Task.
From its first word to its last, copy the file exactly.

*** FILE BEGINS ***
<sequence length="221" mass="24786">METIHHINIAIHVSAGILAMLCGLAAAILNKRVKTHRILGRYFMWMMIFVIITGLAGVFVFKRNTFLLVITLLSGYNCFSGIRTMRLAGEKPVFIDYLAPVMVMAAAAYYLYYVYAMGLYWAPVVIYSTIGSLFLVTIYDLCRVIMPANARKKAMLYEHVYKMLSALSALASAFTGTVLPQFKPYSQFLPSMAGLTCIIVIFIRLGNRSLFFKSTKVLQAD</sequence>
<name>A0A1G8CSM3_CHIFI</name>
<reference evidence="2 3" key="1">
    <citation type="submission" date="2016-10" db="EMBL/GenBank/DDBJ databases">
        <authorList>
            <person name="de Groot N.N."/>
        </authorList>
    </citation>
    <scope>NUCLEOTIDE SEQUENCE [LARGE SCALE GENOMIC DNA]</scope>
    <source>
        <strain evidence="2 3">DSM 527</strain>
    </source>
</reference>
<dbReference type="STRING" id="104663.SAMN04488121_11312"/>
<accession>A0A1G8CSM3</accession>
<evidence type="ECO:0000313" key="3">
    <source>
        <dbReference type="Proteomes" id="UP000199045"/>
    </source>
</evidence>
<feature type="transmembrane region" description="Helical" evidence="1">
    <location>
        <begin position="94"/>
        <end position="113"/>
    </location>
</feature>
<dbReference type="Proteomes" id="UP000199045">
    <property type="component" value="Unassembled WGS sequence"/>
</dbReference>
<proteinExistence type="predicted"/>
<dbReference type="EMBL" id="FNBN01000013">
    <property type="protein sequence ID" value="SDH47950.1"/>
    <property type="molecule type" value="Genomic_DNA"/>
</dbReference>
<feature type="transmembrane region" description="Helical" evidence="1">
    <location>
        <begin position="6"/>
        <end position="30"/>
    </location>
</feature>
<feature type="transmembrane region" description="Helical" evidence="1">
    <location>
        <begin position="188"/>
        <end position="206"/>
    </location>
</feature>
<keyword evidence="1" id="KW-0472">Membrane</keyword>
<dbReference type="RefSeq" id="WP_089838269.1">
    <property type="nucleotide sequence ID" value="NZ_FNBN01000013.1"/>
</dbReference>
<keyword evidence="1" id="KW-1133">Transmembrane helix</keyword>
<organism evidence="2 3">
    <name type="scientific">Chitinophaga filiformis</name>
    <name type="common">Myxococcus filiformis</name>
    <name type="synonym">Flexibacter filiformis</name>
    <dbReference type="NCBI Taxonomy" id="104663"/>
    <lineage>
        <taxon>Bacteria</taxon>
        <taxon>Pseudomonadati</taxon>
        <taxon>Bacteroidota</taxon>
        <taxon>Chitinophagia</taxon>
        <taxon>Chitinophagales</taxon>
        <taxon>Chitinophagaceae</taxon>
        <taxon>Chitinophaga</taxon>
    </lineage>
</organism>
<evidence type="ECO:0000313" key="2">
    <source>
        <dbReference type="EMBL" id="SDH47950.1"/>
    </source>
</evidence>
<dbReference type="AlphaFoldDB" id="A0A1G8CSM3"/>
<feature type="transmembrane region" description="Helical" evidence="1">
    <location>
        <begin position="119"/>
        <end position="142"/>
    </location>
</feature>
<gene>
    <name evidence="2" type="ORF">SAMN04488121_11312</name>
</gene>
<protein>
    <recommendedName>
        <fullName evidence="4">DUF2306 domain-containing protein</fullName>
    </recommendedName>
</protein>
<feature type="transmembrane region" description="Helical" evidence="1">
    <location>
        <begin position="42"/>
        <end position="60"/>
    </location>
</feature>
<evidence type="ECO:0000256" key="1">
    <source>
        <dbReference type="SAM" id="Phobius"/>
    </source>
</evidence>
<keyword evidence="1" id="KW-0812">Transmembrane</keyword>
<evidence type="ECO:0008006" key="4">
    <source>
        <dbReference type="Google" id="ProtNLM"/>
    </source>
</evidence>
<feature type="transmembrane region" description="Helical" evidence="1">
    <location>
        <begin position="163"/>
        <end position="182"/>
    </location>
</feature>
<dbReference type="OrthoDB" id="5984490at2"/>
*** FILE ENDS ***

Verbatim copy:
<sequence length="221" mass="24786">METIHHINIAIHVSAGILAMLCGLAAAILNKRVKTHRILGRYFMWMMIFVIITGLAGVFVFKRNTFLLVITLLSGYNCFSGIRTMRLAGEKPVFIDYLAPVMVMAAAAYYLYYVYAMGLYWAPVVIYSTIGSLFLVTIYDLCRVIMPANARKKAMLYEHVYKMLSALSALASAFTGTVLPQFKPYSQFLPSMAGLTCIIVIFIRLGNRSLFFKSTKVLQAD</sequence>
<name>A0A1G8CSM3_CHIFI</name>
<reference evidence="2 3" key="1">
    <citation type="submission" date="2016-10" db="EMBL/GenBank/DDBJ databases">
        <authorList>
            <person name="de Groot N.N."/>
        </authorList>
    </citation>
    <scope>NUCLEOTIDE SEQUENCE [LARGE SCALE GENOMIC DNA]</scope>
    <source>
        <strain evidence="2 3">DSM 527</strain>
    </source>
</reference>
<dbReference type="STRING" id="104663.SAMN04488121_11312"/>
<accession>A0A1G8CSM3</accession>
<evidence type="ECO:0000313" key="3">
    <source>
        <dbReference type="Proteomes" id="UP000199045"/>
    </source>
</evidence>
<feature type="transmembrane region" description="Helical" evidence="1">
    <location>
        <begin position="94"/>
        <end position="113"/>
    </location>
</feature>
<dbReference type="Proteomes" id="UP000199045">
    <property type="component" value="Unassembled WGS sequence"/>
</dbReference>
<proteinExistence type="predicted"/>
<dbReference type="EMBL" id="FNBN01000013">
    <property type="protein sequence ID" value="SDH47950.1"/>
    <property type="molecule type" value="Genomic_DNA"/>
</dbReference>
<feature type="transmembrane region" description="Helical" evidence="1">
    <location>
        <begin position="6"/>
        <end position="30"/>
    </location>
</feature>
<feature type="transmembrane region" description="Helical" evidence="1">
    <location>
        <begin position="188"/>
        <end position="206"/>
    </location>
</feature>
<keyword evidence="1" id="KW-0472">Membrane</keyword>
<dbReference type="RefSeq" id="WP_089838269.1">
    <property type="nucleotide sequence ID" value="NZ_FNBN01000013.1"/>
</dbReference>
<keyword evidence="1" id="KW-1133">Transmembrane helix</keyword>
<organism evidence="2 3">
    <name type="scientific">Chitinophaga filiformis</name>
    <name type="common">Myxococcus filiformis</name>
    <name type="synonym">Flexibacter filiformis</name>
    <dbReference type="NCBI Taxonomy" id="104663"/>
    <lineage>
        <taxon>Bacteria</taxon>
        <taxon>Pseudomonadati</taxon>
        <taxon>Bacteroidota</taxon>
        <taxon>Chitinophagia</taxon>
        <taxon>Chitinophagales</taxon>
        <taxon>Chitinophagaceae</taxon>
        <taxon>Chitinophaga</taxon>
    </lineage>
</organism>
<evidence type="ECO:0000313" key="2">
    <source>
        <dbReference type="EMBL" id="SDH47950.1"/>
    </source>
</evidence>
<dbReference type="AlphaFoldDB" id="A0A1G8CSM3"/>
<feature type="transmembrane region" description="Helical" evidence="1">
    <location>
        <begin position="119"/>
        <end position="142"/>
    </location>
</feature>
<gene>
    <name evidence="2" type="ORF">SAMN04488121_11312</name>
</gene>
<protein>
    <recommendedName>
        <fullName evidence="4">DUF2306 domain-containing protein</fullName>
    </recommendedName>
</protein>
<feature type="transmembrane region" description="Helical" evidence="1">
    <location>
        <begin position="42"/>
        <end position="60"/>
    </location>
</feature>
<evidence type="ECO:0000256" key="1">
    <source>
        <dbReference type="SAM" id="Phobius"/>
    </source>
</evidence>
<keyword evidence="1" id="KW-0812">Transmembrane</keyword>
<evidence type="ECO:0008006" key="4">
    <source>
        <dbReference type="Google" id="ProtNLM"/>
    </source>
</evidence>
<feature type="transmembrane region" description="Helical" evidence="1">
    <location>
        <begin position="163"/>
        <end position="182"/>
    </location>
</feature>
<dbReference type="OrthoDB" id="5984490at2"/>